|Publication number||US4982742 A|
|Application number||US 07/313,981|
|Publication date||Jan 8, 1991|
|Filing date||Feb 22, 1989|
|Priority date||Feb 22, 1989|
|Also published as||WO1990009810A1|
|Publication number||07313981, 313981, US 4982742 A, US 4982742A, US-A-4982742, US4982742 A, US4982742A|
|Inventors||John P. Claude|
|Original Assignee||C&Y Technology, Inc.|
|Export Citation||BiBTeX, EndNote, RefMan|
|Patent Citations (23), Non-Patent Citations (14), Referenced by (109), Classifications (13), Legal Events (8)|
|External Links: USPTO, USPTO Assignment, Espacenet|
The present invention relates generally to an apparatus and method for facilitating the healing of soft tissue wounds, and more particularly to a bandage capable of generating and applying microcurrents excursions across a soft tissue wound.
Applying therapeutic electro-stimulation to various parts of the body is known. See for example U.S. Pat. Nos. 4,619,252 issued to Ibott, 4,556,055 issued to Bonner Jr, 4,315,503 and 4,266,532 issued to Ryaby et al, and 4,142,521 issued to Konikoff. However, the prior art does not provide a disposable bandage capable of generating and applying microcurrent excursions across a soft tissue wound, nor does the prior art provide such a bandage in a self contained package which keeps the bandage sterile and protects the internal battery from discharging before use.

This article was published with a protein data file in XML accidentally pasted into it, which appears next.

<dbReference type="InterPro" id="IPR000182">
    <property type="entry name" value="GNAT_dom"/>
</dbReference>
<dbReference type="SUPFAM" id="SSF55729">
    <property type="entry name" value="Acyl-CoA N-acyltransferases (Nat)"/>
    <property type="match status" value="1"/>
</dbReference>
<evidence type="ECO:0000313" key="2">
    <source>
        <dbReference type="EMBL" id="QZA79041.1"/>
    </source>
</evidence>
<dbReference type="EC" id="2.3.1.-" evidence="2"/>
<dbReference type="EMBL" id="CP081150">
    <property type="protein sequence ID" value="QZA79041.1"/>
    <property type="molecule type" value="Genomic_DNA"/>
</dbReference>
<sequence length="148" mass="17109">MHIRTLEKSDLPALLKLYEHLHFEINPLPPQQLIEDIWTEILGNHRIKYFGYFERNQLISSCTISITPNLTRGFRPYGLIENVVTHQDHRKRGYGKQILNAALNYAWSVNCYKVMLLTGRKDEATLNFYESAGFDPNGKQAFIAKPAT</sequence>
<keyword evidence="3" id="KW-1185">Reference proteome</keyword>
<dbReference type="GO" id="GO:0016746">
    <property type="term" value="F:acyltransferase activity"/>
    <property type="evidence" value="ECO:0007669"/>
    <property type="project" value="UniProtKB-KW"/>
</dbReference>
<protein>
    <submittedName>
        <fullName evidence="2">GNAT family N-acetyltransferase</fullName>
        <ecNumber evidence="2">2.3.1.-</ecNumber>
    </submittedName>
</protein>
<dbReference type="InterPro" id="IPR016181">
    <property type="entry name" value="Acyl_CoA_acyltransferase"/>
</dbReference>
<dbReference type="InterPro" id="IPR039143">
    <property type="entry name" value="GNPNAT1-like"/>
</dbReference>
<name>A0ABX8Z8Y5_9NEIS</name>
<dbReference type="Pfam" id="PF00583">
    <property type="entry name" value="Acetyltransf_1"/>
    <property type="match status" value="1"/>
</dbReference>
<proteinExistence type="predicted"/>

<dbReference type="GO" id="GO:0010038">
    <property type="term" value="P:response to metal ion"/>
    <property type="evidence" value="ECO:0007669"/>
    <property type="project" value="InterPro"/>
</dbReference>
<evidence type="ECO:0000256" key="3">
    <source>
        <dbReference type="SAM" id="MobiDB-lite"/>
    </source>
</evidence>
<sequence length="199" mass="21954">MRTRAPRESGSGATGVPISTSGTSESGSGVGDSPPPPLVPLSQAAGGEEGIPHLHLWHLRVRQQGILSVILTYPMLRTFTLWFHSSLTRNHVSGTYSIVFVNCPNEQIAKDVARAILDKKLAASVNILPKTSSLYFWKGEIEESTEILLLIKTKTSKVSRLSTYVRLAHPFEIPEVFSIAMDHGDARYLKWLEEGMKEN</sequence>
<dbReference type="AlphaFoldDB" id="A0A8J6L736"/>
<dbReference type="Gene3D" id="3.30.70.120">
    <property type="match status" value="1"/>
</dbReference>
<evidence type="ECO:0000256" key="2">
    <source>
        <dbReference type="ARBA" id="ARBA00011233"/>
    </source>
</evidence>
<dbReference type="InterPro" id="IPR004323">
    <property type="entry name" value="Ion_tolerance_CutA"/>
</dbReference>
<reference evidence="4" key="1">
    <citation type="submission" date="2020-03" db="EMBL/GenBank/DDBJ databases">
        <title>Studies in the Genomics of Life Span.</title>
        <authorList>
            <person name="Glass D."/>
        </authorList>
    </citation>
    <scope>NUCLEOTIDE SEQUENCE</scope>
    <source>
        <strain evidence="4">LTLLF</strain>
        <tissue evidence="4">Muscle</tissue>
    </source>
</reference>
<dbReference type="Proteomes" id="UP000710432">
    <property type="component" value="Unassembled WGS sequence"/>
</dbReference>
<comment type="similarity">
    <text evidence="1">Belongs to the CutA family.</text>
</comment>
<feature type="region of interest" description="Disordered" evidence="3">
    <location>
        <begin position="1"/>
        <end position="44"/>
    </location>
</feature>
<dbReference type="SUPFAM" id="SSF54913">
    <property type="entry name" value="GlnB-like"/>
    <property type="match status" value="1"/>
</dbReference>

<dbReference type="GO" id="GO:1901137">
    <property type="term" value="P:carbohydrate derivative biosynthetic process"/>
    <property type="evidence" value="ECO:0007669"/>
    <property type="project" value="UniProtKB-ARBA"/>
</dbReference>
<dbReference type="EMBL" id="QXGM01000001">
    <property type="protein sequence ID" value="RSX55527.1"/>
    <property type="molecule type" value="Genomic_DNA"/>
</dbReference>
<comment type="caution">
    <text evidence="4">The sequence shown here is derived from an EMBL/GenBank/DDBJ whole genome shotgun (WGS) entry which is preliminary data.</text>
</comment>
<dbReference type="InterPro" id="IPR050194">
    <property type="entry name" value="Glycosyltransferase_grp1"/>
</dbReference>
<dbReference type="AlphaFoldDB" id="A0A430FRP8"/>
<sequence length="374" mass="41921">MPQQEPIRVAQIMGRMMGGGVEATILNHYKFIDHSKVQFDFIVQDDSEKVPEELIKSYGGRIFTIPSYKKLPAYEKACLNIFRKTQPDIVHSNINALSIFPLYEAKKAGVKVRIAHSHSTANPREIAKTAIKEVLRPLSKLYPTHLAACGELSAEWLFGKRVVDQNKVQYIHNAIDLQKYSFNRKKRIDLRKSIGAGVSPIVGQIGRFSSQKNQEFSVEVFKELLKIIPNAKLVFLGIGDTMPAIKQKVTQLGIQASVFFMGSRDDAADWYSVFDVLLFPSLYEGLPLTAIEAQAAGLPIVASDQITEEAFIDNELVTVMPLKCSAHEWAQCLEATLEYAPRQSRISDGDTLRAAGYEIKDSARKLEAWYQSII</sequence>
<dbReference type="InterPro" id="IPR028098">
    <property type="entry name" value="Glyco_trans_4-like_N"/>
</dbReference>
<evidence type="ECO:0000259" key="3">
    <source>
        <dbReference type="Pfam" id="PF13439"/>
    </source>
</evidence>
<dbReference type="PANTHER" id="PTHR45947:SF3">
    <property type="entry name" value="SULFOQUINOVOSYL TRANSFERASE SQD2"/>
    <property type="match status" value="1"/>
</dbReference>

Accordingly, it is a primary objective of the present invention to provide an apparatus and a method to facilitate the healing of soft tissue wounds utilizing microcurrent excursions.
Another object of the invention is to provide a sterile, disposable bandage containing an integrated circuit and a power source to generate the microcurrent excursions.
Another object of the invention is to provide a bandage for facilitating the healing of soft tissue wounds by applying microcurrent excursions ranging in amplitude from 100 to 1000 microamperes at a frequency of 10 to 50 hertz and having a net voltage of approximately zero volts to the affected tissue.
To achieve the foregoing and other objects and in accordance with the purpose of the present invention, there is provided a method and an apparatus for facilitating the healing of soft tissue wounds. The method includes the steps of selecting an area of tissue that is wounded, and applying therapeutic microcurrent excursions ranging from 100 to 1,000 microamperes and having a frequency of 10 to 50 hertz to the selected area of tissue. The apparatus includes a bandage containing circuitry for generating the therapeutic microcurrent excursions and a first and a second electrode means coupled to the circuitry. A housing holds the first and second electrode means apart and adjacent to the selected area of tissue when the apparatus is placed over the selected area of tissue. During operation of the apparatus, an electric circuit is completed as microcurrent excursions propagate from the first electrode means across the selected tissue wound to the second electrode means.
Additional objects and features of the invention will be more readily apparent from the following detailed description and appended claims when taken in conjunction with the drawings, in which: